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J Pain. 2017 Nov;18(11):1384-1396. doi: 10.1016/j.jpain.2017.07.003. Epub 2017 Jul 12.

Neonatal Injury Results in Sex-Dependent Nociceptive Hypersensitivity and Social Behavioral Deficits During Adolescence, Without Altering Morphine Response.

Author information

1
Department of Comparative Biology and Experimental Medicine, Department of Physiology and Pharmacology, Hotchkiss Brain Institute, University of Calgary, Calgary, Alberta, Canada.
2
Department of Comparative Biology and Experimental Medicine, Department of Physiology and Pharmacology, Hotchkiss Brain Institute, University of Calgary, Calgary, Alberta, Canada. Electronic address: trangt@ucalgary.ca.

Abstract

Neonatal injury is associated with persistent changes in sensory function and altered nociceptive thresholds that give rise to aberrant pain sensitivity in later life. Although these changes are well documented in adult rodents, little is known about the consequences of neonatal injury during adolescence. Because adolescence is a critical developmental period during which persistent pain conditions can arise, we examined the effect of neonatal injury on nociception, social behavior, and response to morphine in adolescent Sprague Dawley rats. Male and female rats exposed to plantar incision injury at postnatal day 3 displayed mechanical hypersensitivity that resolved by 24 hours after incision. When these animals reached adolescence (postnatal day 28-40), neonatally-injured male rats showed ipsilaterally restricted mechanical, heat, and cold hypersensitivity, as well as social behavioral deficits. In contrast, these effects were not seen in female rats. Neonatal injury did not alter acute morphine antinociception or the development of analgesic tolerance in either sex. Morphine-induced conditioned place preference, behavioral sensitization, and physical withdrawal were also not affected by neonatal incision. Thus, early-life injury results in sex-dependent pain-related hypersensitivity and social behavior deficits during adolescence, without altering the response to opioids.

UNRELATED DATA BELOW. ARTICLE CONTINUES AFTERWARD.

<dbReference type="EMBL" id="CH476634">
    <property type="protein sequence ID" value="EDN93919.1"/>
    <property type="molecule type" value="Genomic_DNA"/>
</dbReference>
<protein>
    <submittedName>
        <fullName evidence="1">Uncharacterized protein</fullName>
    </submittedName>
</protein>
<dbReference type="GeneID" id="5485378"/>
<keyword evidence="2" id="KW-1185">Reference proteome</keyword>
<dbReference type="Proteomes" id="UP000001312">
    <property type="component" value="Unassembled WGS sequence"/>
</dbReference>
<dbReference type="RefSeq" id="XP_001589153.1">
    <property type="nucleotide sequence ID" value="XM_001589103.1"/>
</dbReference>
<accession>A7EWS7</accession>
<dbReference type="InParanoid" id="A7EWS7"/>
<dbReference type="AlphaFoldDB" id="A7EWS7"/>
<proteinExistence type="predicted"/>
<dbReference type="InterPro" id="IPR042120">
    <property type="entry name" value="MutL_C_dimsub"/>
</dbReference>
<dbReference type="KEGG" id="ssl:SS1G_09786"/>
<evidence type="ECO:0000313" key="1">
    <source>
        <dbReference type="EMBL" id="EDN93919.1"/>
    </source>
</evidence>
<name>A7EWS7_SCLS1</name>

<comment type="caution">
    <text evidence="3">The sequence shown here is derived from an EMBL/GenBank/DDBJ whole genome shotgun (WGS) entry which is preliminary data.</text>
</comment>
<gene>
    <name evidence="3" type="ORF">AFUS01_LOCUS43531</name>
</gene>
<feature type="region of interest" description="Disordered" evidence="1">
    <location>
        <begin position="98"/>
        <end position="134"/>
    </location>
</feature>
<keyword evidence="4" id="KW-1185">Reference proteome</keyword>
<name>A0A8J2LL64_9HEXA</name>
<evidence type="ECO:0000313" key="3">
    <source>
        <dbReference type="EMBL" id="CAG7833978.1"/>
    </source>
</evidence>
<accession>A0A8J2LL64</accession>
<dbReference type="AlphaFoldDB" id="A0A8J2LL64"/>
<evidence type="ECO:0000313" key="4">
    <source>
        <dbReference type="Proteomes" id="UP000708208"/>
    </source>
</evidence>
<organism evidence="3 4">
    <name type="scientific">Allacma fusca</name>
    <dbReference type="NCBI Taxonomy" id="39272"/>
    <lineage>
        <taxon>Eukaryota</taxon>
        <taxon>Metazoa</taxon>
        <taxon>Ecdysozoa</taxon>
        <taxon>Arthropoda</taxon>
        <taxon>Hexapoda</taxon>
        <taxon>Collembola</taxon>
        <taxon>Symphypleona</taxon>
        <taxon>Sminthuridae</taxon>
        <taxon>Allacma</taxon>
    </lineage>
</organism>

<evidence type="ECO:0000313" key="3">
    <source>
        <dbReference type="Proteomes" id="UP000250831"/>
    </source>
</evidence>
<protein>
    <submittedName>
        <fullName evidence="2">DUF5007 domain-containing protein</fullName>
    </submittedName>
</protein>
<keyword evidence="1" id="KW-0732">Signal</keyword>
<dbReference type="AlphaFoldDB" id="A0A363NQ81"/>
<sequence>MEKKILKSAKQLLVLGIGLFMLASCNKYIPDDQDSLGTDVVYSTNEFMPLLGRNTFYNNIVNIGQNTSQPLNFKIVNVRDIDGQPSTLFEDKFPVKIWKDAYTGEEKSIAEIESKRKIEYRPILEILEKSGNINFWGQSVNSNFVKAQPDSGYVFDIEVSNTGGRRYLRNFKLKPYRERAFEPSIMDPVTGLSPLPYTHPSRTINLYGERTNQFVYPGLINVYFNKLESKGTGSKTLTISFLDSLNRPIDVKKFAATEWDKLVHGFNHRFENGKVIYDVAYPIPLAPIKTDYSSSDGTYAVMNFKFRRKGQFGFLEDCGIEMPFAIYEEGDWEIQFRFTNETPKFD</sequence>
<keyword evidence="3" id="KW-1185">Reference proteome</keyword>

PERSPECTIVE:

Neonatal surgery has greater effects on adolescent male than female rats, resulting in pain-related hypersensitivity and social behavioral deficits. Neonatal surgery does not alter the antinociceptive effects of morphine or abuse liability.

KEYWORDS:

Neonatal pain; opioids; postsurgical pain; sex differences; social behavior

PMID:
28709955
DOI:
10.1016/j.jpain.2017.07.003
[Indexed for MEDLINE]

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